- Oil paint on hardboard
- Support: 1210 x 1219 mm
frame: 1231 x 1231 x 37 mm
- Presented by Lord McAlpine of West Green 1983
T03559 Camel and Figure 1966
Oil on hardboard 47 5/8 × 48 (1210 × 1219)
Inscribed ‘nolan/1966’ b.r. and ‘20 Sept/1966/nolan’ on reverse
Presented by Lord McAlpine 1983
Prov: Lord McAlpine (purchased from the artist)
Exh: Sidney Nolan: Retrospective Exhibition, Art Gallery of New South Wales, Sydney, September–October 1967 (143); National Gallery of Victoria, Melbourne, November–December 1967 (143); Western Australian Art Gallery, Perth, January–February 1968 (143); Sidney Nolan: Retrospective Exhibition, Arts Centre, New Metropole, Folkestone, February–April 1970 (50); Sidney Nolan: Gemälde und Druckgraphik, Kunsthalle, Darmstadt, May–June 1971 (38, repr. in col.); Sidney Nolan, Marlborough Galerie, Zürich, October–November 1973 (9, repr. in col.); Sidney Nolan, Moderna Museet, Stockholm, January–March 1976 (56, repr.in col.)
Repr: Art and Australia, v, no.2, 1967, p.464; Elwyn Lynn, Sidney Nolan: Myths and Imagery, London-Melbourne, 1967, pl.68 in col.
This is one of a considerable number of paintings which Nolan made from 1948 onwards inspired by the exploits of the ill-fated explorers Burke and Wills. Robert O'Hara Burke, a police inspector with neither scientific training nor experience of the bush, was appointed leader of an expedition (also including William John Wills, an English surgeon) which set out from Melbourne in August 1860 to make the crossing of Australia from south to north. After setting up a base camp at Cooper's Creek, roughly the half-way point, Burke pushed on with three companions and managed to reach a swamp close to the Gulf of Carpentaria. However on the way back one of the party died, and by the time the others staggered into Cooper's Creek in April 1861 the base party had just left. When a rescue party arrived five months later, they found that Burke and Wills were dead and there was only one survivor.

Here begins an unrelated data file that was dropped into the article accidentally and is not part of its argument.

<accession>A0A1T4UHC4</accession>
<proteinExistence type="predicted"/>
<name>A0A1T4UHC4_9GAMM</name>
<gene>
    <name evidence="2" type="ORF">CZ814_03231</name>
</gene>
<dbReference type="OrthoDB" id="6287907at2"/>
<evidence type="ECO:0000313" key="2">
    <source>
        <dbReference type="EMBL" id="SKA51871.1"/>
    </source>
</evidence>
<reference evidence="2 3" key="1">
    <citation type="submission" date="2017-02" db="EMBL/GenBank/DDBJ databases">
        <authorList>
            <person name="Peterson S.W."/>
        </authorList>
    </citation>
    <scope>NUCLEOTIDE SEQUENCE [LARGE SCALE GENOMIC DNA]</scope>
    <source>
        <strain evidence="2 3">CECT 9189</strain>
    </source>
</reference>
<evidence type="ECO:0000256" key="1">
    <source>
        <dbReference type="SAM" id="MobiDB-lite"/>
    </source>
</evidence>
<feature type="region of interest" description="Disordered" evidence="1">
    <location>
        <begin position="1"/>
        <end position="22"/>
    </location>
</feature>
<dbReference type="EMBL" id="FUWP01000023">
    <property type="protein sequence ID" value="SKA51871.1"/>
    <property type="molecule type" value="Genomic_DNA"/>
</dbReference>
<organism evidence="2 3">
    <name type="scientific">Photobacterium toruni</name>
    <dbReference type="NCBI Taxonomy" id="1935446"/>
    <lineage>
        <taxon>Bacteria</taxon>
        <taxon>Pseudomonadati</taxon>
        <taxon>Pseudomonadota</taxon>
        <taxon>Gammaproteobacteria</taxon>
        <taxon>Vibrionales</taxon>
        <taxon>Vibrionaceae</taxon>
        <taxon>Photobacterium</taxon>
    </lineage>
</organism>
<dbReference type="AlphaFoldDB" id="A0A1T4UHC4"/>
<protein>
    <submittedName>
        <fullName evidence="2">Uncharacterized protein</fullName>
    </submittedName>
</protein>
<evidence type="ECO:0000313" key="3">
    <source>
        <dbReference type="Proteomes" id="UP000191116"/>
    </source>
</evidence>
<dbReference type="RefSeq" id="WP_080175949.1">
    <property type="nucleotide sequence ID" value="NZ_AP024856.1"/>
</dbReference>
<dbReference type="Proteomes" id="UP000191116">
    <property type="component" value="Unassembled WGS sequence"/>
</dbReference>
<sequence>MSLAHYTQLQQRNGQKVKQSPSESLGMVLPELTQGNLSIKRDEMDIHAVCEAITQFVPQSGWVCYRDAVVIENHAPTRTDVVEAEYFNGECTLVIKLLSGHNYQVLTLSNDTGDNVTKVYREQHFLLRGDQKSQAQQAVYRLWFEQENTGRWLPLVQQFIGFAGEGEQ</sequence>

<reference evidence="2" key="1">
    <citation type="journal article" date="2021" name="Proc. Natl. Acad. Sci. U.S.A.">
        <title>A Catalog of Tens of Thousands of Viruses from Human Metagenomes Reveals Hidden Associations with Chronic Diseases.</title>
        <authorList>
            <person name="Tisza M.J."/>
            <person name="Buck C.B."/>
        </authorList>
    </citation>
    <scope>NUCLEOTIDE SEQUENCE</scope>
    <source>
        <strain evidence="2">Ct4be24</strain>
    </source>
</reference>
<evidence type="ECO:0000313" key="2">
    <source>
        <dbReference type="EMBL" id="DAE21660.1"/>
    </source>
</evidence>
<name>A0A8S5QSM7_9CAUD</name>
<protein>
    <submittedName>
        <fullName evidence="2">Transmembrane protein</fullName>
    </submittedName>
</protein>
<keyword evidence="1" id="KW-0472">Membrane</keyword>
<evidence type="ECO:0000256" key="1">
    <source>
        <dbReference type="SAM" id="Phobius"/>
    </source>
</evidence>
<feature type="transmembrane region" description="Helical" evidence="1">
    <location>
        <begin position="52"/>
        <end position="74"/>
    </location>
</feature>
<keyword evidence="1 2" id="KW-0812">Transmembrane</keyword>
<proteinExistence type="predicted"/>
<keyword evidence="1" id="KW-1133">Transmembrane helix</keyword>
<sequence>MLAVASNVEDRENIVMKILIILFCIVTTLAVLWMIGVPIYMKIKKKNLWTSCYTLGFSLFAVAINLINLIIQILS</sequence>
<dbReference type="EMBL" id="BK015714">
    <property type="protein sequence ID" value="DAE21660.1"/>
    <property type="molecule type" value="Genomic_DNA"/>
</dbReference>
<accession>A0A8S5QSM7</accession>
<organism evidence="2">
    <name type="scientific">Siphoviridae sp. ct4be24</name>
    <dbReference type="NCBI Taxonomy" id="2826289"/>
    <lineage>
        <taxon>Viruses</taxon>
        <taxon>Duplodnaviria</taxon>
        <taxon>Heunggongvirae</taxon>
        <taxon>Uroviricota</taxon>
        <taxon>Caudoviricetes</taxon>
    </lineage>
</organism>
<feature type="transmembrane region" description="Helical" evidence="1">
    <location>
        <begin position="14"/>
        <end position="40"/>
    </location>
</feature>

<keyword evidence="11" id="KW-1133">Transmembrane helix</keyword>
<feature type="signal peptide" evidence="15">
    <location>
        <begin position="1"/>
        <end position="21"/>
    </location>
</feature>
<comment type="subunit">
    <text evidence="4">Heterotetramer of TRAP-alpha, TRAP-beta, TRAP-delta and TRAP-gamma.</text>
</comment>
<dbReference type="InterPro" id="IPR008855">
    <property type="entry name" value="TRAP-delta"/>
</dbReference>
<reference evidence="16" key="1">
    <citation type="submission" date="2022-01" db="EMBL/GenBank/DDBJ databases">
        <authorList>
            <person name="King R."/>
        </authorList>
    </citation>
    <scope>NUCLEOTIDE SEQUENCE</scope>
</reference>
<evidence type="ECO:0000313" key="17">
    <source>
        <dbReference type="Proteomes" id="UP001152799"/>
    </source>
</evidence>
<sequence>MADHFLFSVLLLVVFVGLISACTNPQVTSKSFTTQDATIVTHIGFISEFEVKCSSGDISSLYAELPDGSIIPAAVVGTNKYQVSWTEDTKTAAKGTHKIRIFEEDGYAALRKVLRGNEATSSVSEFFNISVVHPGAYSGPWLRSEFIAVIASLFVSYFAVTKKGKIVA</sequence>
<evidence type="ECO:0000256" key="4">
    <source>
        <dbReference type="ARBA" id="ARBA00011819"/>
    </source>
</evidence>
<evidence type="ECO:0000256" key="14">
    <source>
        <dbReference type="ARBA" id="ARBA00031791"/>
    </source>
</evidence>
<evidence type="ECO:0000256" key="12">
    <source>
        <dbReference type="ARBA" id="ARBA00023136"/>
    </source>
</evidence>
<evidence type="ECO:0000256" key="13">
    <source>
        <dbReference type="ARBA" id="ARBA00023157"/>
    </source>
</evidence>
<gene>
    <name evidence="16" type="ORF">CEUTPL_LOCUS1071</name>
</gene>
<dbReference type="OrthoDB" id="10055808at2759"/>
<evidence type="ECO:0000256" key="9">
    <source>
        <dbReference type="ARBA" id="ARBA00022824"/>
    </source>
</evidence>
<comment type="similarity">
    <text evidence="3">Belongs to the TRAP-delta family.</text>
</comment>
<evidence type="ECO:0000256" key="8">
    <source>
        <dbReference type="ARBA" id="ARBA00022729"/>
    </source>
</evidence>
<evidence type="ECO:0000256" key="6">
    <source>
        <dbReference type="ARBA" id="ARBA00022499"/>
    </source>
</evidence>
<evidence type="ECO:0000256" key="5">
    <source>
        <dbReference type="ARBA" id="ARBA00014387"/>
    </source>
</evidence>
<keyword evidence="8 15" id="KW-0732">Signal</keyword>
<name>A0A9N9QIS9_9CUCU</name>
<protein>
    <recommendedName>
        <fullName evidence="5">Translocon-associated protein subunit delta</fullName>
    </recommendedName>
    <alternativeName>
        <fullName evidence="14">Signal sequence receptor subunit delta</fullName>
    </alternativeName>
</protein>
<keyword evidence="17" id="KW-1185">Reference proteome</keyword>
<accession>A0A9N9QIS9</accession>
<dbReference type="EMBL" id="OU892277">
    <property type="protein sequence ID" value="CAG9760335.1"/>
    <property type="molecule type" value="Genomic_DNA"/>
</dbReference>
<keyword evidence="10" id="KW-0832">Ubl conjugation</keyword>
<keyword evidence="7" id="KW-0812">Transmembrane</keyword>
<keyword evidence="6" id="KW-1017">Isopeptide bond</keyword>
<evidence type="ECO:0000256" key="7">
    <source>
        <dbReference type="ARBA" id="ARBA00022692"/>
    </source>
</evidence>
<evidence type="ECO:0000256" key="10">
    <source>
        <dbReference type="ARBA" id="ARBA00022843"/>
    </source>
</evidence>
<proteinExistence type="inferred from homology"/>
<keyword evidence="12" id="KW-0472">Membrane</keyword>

Nolan says that he thought of the figure in this picture as Burke, who was the more manic of the two. The whitish, iridescent area in the distance, to the right, is a salt lake: actually Lake Frome, north of Adelaide. The explorers would not have seen this, as it was off their route, so its inclusion is an example of artistic licence.
The expedition included a number of camels, most of which had been specially imported from India. Burke is shown naked, an omen of disaster. In mid-Australia, stripping off clothes is legendarily the last crazed, automatic act of a man dying for lack of water in a wasteland.
The Tate Gallery 1982-84: Illustrated Catalogue of Acquisitions, London 1986
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